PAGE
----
Jim Lasko is passionate about creating moments of surprising connection.
Artistic Director of Chicago’s Redmoon for 20 years – a title he currently shares with Frank Maugeri – he’s applied his training as a theater maker to create public events designed to facilitate cultural participation: spectacles, parades, site-specific performances, interactive exhibits and traditional theater.
Named Chicago’s first ever Artist in Residence, Jim’s outdoor Redmoon spectacles remain some of the finest examples of his commitment to activating public space. Astronaut’s Birthday converted the façade of the MCA into a giant shadow screen. Long Live the King, enacted in and around a mobile 30 foot steel tower, toured Chicago’s neighborhoods. Last of My Species played on Chicago’s lakefront as a concert with a fictional Norwegian pop-star.
His theater projects include Hunchback, which toured the Midwest and East Coast before a successful run off Broadway. His adaptation of Frankenstein at the Steppenwolf Theater won numerous awards and national attention. Once Upon a Time, a collaboration with Frank Maugeri, performed at the Disney Concert Hall and was the hit of the International Puppetry Festival in France in 2009.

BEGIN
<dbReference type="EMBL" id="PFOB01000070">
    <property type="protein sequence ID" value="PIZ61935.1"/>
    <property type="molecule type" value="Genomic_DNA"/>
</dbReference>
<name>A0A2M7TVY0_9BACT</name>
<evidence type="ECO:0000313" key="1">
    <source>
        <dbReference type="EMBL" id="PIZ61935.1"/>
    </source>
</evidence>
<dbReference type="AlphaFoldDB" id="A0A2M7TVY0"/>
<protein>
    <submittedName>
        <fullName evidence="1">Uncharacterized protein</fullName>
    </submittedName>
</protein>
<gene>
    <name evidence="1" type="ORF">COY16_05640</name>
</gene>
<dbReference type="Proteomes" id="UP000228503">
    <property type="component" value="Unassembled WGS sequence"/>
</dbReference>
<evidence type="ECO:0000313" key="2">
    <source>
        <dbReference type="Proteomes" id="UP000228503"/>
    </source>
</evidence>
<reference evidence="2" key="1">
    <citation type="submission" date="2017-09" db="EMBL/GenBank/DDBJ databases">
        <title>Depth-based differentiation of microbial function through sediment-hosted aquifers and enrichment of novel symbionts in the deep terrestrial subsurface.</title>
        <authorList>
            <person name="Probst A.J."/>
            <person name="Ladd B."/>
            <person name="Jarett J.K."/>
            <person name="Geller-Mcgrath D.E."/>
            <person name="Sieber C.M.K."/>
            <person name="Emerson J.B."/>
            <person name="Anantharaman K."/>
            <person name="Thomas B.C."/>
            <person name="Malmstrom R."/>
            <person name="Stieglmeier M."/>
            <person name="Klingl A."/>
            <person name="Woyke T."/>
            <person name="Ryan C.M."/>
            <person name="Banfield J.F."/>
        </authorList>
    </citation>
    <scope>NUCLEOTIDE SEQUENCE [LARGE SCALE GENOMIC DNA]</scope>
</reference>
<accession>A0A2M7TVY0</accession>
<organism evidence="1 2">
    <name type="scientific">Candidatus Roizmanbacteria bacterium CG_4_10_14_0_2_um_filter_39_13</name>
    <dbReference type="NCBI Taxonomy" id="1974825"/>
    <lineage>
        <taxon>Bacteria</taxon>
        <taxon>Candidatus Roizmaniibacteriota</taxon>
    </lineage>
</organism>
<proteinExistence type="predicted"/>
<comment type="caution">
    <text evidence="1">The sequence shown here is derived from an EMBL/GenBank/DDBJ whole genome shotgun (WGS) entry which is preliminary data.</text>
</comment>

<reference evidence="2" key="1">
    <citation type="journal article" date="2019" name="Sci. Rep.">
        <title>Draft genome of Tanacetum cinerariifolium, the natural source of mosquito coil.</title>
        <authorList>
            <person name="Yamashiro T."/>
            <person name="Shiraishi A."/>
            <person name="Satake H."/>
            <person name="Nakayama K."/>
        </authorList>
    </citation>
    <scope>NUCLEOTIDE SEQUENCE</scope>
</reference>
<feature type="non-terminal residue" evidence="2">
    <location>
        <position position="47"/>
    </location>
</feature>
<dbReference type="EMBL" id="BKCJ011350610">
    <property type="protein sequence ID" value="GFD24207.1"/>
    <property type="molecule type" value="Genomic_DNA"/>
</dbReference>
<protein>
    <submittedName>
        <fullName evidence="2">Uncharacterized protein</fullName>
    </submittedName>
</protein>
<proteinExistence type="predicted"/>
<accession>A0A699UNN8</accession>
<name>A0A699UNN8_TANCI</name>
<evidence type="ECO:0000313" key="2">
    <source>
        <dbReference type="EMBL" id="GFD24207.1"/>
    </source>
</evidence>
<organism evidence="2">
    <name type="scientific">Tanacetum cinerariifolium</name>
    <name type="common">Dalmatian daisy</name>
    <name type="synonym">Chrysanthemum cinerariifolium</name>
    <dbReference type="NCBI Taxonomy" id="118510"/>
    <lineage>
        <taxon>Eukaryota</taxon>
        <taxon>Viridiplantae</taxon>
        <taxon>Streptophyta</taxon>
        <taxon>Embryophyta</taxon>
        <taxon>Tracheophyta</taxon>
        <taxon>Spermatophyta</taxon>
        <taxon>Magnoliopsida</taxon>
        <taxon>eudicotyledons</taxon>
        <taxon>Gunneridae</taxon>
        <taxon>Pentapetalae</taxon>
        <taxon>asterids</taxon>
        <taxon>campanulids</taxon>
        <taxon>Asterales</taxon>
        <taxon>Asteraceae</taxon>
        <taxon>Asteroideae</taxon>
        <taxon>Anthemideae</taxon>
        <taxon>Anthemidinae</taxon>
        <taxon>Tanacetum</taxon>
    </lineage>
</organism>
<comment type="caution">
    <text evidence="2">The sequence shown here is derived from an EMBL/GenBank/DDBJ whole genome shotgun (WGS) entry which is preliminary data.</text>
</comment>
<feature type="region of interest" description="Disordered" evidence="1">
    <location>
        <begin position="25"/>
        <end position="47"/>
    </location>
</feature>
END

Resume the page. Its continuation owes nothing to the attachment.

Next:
Jim is a member of the international collaborative Dream Masons, whose most notable commission was their massive spectacle to celebrate the Salamanca Arts Center in Hobart, Tasmania. He worked with French architect Odile Compagnon to design Spertus Institute’s Grey Family Center, an interactive children’s museum, and has worked with artists such as Alexander Polyanichko and Gerard McBurney at the Chicago Symphony Orchestra and internationally regarded contemporary artist Iñigo Manglano-Ovalle.
Most recently, Jim was named a 2013 recipient of the Loeb Fellowship, awarded to nine international architects, urban designers, landscape architects and, occasionally, artists, who spend a one-year residency at the Harvard Graduate School of Design.